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Wednesday, August 29, 2012

Why I like garbage collection

One of my most favorite features of java is the garbage collection. Being able to create objects on a whim and then simply forgetting about them is the nicest way to program. Gone are the times when you need to clean up the object. Reference counting becomes a thing of the past. Best of all, no more segmentation faults! (this helps me sleep well at night)

Garbage collection means less time on finding bugs and more time working on the internal logic of your application. It means that more code can be completed in less time. Imagine having a person who picks up all the litter you toss on the ground (don't do this) as you walk through the park, the playground, or maybe across the street.

Alas, it's not all perfect. Tight loops and objects that never seem to go out of scope can and will cause memory problems as well. Garbage collection is also an additional overhead for the application, but that is a reasonable trade-off if you don't want leaky code that will grind the entire system to a halt much faster.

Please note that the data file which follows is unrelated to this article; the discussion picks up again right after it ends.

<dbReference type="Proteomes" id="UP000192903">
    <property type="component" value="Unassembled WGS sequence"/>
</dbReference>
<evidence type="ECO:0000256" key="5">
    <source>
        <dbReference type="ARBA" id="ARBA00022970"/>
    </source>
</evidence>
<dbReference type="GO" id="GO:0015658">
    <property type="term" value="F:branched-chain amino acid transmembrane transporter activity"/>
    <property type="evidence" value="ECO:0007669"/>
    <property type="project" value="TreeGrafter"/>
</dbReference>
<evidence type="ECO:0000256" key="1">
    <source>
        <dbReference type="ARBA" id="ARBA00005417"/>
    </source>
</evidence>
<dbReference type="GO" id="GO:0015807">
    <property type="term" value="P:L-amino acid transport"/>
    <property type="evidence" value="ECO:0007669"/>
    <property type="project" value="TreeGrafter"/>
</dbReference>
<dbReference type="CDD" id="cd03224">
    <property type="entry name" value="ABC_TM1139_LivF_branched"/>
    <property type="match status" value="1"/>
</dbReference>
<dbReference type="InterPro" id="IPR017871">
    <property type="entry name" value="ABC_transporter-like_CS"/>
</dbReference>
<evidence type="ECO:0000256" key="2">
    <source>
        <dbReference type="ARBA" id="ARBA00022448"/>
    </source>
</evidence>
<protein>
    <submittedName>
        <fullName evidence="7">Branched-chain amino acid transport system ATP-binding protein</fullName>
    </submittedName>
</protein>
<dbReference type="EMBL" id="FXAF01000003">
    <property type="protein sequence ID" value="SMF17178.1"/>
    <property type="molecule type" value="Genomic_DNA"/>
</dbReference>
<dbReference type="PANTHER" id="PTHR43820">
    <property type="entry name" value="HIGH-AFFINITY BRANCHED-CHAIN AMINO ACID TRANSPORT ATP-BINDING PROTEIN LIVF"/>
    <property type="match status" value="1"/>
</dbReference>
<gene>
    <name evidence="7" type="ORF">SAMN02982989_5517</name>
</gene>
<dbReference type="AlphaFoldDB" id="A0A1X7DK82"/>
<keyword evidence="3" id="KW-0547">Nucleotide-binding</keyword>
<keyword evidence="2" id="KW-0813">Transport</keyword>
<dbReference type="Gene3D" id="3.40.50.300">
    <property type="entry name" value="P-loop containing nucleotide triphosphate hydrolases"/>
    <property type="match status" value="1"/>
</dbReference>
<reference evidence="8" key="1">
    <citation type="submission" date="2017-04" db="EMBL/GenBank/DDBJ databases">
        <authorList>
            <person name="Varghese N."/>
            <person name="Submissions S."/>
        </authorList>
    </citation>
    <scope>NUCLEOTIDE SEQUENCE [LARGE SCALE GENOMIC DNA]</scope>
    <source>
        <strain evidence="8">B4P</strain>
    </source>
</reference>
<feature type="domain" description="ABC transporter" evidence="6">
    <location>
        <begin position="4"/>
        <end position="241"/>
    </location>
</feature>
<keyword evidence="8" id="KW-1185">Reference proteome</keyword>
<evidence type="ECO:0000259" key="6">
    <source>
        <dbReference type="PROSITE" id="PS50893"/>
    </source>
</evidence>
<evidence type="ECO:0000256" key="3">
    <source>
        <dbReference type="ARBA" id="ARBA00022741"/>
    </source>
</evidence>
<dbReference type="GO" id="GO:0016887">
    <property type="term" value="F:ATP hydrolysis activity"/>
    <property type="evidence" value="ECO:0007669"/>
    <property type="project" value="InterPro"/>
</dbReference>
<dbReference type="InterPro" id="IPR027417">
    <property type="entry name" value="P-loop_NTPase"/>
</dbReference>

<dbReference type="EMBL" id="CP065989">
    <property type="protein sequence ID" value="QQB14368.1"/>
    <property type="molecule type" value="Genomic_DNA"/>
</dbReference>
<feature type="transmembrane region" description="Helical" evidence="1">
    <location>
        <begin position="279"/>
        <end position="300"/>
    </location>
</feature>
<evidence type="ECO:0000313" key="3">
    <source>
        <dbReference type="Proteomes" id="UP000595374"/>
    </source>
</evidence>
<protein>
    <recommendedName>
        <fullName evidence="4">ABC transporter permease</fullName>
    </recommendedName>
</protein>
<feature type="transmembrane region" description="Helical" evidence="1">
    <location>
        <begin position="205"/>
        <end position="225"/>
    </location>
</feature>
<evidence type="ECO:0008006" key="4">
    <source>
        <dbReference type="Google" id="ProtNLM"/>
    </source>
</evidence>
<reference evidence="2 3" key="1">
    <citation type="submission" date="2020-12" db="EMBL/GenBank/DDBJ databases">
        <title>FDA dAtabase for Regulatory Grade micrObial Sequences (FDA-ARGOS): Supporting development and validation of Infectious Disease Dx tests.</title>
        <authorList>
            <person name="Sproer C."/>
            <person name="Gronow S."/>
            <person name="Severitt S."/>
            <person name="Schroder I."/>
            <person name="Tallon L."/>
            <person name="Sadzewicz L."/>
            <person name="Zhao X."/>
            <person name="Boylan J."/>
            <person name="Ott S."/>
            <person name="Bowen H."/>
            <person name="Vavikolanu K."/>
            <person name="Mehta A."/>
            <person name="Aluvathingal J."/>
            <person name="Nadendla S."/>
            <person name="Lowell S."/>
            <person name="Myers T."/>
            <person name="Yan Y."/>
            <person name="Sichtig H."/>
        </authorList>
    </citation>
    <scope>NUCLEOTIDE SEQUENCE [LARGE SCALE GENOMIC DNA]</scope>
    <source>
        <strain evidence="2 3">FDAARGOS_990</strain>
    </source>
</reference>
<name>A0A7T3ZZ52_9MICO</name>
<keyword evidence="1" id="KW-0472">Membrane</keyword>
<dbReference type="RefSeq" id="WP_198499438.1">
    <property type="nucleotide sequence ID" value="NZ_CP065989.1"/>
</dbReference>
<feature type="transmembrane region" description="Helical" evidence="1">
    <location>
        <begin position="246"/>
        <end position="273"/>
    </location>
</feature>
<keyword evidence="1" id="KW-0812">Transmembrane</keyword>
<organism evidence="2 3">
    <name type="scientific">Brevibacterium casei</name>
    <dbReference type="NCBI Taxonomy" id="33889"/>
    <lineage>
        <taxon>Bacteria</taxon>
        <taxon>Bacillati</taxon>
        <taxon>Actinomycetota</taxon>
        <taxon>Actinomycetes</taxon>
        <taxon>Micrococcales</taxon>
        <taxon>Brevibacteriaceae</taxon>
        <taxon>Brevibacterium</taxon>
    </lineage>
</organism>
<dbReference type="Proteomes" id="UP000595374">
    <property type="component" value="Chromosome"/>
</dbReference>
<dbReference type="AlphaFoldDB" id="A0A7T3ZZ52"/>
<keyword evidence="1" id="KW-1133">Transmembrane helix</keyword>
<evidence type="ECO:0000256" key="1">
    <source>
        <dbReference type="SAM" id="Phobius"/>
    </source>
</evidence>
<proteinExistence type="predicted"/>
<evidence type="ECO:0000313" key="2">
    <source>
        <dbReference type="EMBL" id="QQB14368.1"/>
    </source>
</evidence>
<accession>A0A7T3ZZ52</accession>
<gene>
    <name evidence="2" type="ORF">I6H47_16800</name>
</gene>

For high level programming there's nothing like GC. It's a shame I mainly work on C-based languages nowadays...

Thursday, August 23, 2012

5 years of Yawn4LifeIng

That's right. On this day 5 years ago, I created Y4L. It was a much different look and feel back then. As I think back to when it was first created, it seemed almost dark and hidden. Now it's all bright and cheerful... sorta.

Anyway, if you've been reading this blog ever since the start. Thank you. And if you just started reading and discovered that this place has been hanging around since the last decade (holy crap), remember to subscribe. The terrorists will win if you don't.

Monday, August 20, 2012

Sqlite and a quick trick